Levanthal, an attorney and former member of the city’s ethics commission, sued von Wilpert, a deputy city attorney, over her ballot description as a prosecutor. She primarily handles civil cases for the city, but those include cases targeting business fraud.
A judge directed von Wilpert to use the description “Deputy City Attorney, City of San Diego,” saying voters might not understand the distinction between civil and criminal cases.
“If von Wilpert continues to use the title ‘prosecutor’ in her campaign materials, she will be ignoring a Superior Court judge’s ruling that she is being ‘false and misleading,’” said Leventhal in a statement after the ruling.
However, von Wilpert celebrated a win in a lawsuit by a District 5 voter over Leventhal’s use of “small business owner” in his ballot description. Leventhal is managing partner in the San Diego office of Dinsmore & Shohl, a national law firm based in Ohio.
“Clearly Leventhal is trying to hide his shameful record working at a massive corporate law firm defending white collar crime and exploiting tax loopholes for big corporations,” said Dan Rottenstreich, a spokesman for the von Wilpert campaign.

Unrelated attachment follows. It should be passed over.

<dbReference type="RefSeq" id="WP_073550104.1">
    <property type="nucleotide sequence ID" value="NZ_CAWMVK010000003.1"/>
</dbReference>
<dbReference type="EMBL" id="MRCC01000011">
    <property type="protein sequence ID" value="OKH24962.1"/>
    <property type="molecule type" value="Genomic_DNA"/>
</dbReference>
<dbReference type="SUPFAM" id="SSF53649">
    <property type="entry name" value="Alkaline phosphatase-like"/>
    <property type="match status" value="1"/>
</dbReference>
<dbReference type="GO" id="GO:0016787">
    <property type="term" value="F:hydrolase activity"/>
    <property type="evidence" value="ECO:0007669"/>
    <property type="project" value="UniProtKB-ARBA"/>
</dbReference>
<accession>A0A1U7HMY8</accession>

The von Wilpert campaign also released a poll showing a 29% to 24% lead, though 44% of voters remain undecided. In the March primary, von Wilpert led Leventhal by 39.8% to 36.9% in a field that included two other candidates.
The race is officially non-partisan, but von Wilpert is a Democrat and Leventhal a Republican. The district’s registration is nearly evenly split among Republicans, independents, and Democrats.
District 5, which is currently represented by termed-out Councilman Mark Kersey, includes the communities of Black Mountain Ranch, Carmel Mountain Ranch, Scripps Ranch, Rancho Bernardo, Rancho Peñasquitos, Sabre Springs, San Pasqual and Torrey Highlands.